Hormones are one of the factors that affect hair growth on the scalp and body. Reduced estrogen levels in midlife can cause hair thinning. During pregnancy, hair (including brows) can grow faster and fall out less than usual. But after childbirth or the end of breastfeeding, a woman may lose an exceptionally large amount of hair.
Pregnancy can also cause eyebrows to fall out more than usual. Hormones (estrogen and human chorionic gonadotropin (hCG)) can trigger an overactive thyroid in some women, leading in turn to hair loss.
Alopecia is an autoimmune condition that causes the body’s immune system to attack a person’s own hair follicles, resulting in a loss of hair. There are a few kinds of alopecia, some of which can affect the follicles of the eyebrows. Alopecia can cause some or all of the eyebrow hairs to fall out.
Unfortunately, alopecia can be hard to treat, but topical anti-inflammatory medications are often helpful.
A number of conditions can cause the skin to become irritated, itchy, and inflamed. In many cases, the skin condition isn’t the direct cause of hair loss. Instead, the resulting scratching and possible infection are the culprit.
A person experiencing red, itchy skin should see a doctor to get an accurate diagnosis and be treated. If the scratching hasn’t been happening over an extended period, hair should grow back in when the underlying problem is resolved.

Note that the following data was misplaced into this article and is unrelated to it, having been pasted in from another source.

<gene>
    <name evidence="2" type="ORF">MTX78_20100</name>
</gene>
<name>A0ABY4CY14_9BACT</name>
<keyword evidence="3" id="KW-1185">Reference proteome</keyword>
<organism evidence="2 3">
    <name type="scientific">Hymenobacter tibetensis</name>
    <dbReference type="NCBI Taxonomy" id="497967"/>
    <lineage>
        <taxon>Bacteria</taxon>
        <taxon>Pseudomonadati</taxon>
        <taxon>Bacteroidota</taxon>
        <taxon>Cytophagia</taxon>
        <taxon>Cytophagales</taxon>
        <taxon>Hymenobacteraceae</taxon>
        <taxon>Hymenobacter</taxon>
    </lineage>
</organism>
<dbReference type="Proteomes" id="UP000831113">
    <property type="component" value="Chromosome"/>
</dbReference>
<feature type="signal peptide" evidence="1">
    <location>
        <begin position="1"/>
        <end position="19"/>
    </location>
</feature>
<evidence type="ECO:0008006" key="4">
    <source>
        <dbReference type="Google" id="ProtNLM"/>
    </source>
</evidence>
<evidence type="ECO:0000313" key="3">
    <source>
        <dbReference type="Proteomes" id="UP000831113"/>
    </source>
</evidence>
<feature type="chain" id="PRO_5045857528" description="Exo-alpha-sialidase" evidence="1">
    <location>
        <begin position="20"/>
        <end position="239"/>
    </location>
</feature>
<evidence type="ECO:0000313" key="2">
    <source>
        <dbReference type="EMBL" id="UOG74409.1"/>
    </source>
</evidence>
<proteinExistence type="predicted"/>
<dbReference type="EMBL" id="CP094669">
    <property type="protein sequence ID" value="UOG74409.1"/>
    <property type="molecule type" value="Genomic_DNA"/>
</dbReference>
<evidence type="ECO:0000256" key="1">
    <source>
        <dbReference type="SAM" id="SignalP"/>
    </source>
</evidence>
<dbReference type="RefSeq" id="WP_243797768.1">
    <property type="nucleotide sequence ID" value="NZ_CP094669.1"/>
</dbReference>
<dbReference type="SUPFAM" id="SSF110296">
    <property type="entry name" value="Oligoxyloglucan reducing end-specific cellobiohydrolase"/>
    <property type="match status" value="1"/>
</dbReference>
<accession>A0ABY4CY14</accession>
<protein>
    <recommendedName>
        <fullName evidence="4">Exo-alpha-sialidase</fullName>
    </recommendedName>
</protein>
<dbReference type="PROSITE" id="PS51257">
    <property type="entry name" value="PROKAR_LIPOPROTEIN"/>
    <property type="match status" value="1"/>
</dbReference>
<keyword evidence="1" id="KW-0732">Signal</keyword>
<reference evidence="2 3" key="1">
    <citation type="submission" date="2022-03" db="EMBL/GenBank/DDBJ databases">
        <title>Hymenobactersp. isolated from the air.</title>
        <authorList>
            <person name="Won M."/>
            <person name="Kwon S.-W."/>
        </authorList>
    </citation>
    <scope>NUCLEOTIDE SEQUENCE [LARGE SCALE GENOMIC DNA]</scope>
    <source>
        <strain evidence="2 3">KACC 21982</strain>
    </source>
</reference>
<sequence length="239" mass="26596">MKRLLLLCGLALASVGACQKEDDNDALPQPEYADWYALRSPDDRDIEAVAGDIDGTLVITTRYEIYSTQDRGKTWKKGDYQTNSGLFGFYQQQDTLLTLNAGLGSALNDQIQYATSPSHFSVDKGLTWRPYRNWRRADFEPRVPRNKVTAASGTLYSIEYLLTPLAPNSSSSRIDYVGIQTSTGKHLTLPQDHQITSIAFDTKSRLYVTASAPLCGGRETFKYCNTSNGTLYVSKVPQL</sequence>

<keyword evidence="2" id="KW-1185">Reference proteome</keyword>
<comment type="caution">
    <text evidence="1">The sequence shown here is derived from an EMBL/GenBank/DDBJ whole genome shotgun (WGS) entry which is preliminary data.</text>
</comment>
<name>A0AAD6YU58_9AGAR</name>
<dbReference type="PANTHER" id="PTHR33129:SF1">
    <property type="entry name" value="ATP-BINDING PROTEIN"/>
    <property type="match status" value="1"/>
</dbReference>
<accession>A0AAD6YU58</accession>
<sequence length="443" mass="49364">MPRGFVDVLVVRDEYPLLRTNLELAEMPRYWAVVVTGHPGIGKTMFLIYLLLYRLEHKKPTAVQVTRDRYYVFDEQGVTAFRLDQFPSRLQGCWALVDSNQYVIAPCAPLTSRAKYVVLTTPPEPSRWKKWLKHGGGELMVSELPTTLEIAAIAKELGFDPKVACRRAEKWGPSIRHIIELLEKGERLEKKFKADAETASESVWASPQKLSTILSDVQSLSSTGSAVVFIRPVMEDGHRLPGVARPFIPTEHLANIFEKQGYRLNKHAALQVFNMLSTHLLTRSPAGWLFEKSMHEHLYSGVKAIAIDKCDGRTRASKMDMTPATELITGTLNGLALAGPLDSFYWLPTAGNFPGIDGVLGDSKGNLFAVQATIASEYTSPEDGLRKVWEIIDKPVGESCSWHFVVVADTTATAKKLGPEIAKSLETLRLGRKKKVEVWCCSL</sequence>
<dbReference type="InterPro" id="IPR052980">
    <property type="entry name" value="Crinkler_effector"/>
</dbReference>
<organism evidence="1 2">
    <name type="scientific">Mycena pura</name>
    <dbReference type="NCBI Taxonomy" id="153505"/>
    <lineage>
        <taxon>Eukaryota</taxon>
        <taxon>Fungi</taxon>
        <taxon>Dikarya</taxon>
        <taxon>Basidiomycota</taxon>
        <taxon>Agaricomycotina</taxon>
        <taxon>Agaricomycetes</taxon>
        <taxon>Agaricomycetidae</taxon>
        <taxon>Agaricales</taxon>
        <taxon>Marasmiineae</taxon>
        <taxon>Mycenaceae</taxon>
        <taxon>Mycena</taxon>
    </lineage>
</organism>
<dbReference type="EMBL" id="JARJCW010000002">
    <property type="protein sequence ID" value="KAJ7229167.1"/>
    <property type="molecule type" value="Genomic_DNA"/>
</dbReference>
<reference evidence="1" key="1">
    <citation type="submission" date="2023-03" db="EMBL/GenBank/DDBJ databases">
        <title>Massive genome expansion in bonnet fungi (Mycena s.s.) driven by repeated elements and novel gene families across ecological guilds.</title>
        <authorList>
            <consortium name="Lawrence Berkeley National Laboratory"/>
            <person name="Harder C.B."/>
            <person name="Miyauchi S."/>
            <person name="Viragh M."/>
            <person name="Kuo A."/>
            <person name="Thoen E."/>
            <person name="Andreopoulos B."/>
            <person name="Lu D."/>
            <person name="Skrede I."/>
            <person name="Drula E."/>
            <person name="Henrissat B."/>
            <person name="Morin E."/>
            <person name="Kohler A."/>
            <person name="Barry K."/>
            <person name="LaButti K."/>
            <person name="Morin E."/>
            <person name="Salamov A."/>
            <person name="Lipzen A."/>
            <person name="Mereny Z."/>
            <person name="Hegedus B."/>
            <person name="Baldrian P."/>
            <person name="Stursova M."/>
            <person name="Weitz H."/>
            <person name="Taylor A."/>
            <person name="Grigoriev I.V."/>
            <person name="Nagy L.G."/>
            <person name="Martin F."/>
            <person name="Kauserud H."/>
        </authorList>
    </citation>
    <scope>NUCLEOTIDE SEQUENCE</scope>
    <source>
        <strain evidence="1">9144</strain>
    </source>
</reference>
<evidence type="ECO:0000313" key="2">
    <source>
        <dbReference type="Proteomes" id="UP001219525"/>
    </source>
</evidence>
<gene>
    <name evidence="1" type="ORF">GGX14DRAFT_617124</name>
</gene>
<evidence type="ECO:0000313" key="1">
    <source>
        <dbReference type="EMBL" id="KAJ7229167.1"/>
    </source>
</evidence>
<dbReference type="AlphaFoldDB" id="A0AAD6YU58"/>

Here are a few of the skin conditions most likely to affect eyebrows:
This chronic inflammatory condition can occur just about anywhere on the body, including the eyebrows. The immune system overreacts to something within or outside the body, and skin becomes red, itchy, cracked, crusty, or weepy. People with hay fever and asthma may be more prone to atopic dermatitis. When this skin condition occurs in the brow area, the hair will typically thin out in irregular patches.
Allergic Contact Dermatitis
A person with a sensitivity develops allergic contact dermatitis as the skin responds to an allergen. When skin itches, burns, and turns red after contact with allergens such as ingredients in certain soaps, detergents, hair products, or cosmetics, the reaction can be so severe that brow hairs are lost.
This condition most often affects oily parts of the body, and for many people that includes the brow area. Seborrheic dermatitis causes skin to become red, flaky, scaly, or inflamed. The skin that flakes off as a result of seborrheic dermatitis is dandruff.
Psoriasis occurs when the immune system causes skin cells to turn over more rapidly, resulting in silvery scales and red, scaly patches. It’s not so much the scales and patches that damage hair but our reaction (such as itching or picking at the area). Psoriasis is a complex condition with a lot of treatment options, so it’s important to find a highly qualified professional to help you get clear skin and healthy brows.
Aggressive Rubbing and Cleaning